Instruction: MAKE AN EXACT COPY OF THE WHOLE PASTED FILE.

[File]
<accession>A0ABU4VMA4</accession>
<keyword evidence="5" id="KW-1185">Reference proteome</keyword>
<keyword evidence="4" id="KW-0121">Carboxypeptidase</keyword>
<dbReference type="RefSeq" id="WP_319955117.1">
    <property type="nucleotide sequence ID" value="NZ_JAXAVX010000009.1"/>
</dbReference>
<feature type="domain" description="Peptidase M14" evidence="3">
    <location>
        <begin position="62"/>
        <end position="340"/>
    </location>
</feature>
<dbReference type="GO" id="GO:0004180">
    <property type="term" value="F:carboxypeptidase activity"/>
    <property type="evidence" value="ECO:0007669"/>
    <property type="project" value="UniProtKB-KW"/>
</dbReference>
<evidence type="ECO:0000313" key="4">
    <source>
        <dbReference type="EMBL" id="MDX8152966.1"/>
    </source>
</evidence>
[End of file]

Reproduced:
<accession>A0ABU4VMA4</accession>
<keyword evidence="5" id="KW-1185">Reference proteome</keyword>
<keyword evidence="4" id="KW-0121">Carboxypeptidase</keyword>
<dbReference type="RefSeq" id="WP_319955117.1">
    <property type="nucleotide sequence ID" value="NZ_JAXAVX010000009.1"/>
</dbReference>
<feature type="domain" description="Peptidase M14" evidence="3">
    <location>
        <begin position="62"/>
        <end position="340"/>
    </location>
</feature>
<dbReference type="GO" id="GO:0004180">
    <property type="term" value="F:carboxypeptidase activity"/>
    <property type="evidence" value="ECO:0007669"/>
    <property type="project" value="UniProtKB-KW"/>
</dbReference>
<evidence type="ECO:0000313" key="4">
    <source>
        <dbReference type="EMBL" id="MDX8152966.1"/>
    </source>
</evidence>